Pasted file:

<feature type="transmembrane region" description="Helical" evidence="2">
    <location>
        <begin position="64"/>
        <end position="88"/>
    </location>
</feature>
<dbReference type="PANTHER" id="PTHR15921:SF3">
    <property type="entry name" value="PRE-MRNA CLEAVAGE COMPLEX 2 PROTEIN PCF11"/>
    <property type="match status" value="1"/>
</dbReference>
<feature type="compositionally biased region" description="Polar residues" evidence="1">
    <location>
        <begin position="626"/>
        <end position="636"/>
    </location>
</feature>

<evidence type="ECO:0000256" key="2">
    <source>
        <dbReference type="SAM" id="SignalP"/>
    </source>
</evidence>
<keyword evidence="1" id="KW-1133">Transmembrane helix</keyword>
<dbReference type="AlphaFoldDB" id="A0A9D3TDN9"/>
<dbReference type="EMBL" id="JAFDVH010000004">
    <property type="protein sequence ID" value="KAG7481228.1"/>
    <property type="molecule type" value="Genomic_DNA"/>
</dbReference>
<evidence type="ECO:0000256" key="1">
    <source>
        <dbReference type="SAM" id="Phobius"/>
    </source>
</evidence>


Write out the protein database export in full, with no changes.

<feature type="transmembrane region" description="Helical" evidence="2">
    <location>
        <begin position="64"/>
        <end position="88"/>
    </location>
</feature>
<dbReference type="PANTHER" id="PTHR15921:SF3">
    <property type="entry name" value="PRE-MRNA CLEAVAGE COMPLEX 2 PROTEIN PCF11"/>
    <property type="match status" value="1"/>
</dbReference>
<feature type="compositionally biased region" description="Polar residues" evidence="1">
    <location>
        <begin position="626"/>
        <end position="636"/>
    </location>
</feature>

<evidence type="ECO:0000256" key="2">
    <source>
        <dbReference type="SAM" id="SignalP"/>
    </source>
</evidence>
<keyword evidence="1" id="KW-1133">Transmembrane helix</keyword>
<dbReference type="AlphaFoldDB" id="A0A9D3TDN9"/>
<dbReference type="EMBL" id="JAFDVH010000004">
    <property type="protein sequence ID" value="KAG7481228.1"/>
    <property type="molecule type" value="Genomic_DNA"/>
</dbReference>
<evidence type="ECO:0000256" key="1">
    <source>
        <dbReference type="SAM" id="Phobius"/>
    </source>
</evidence>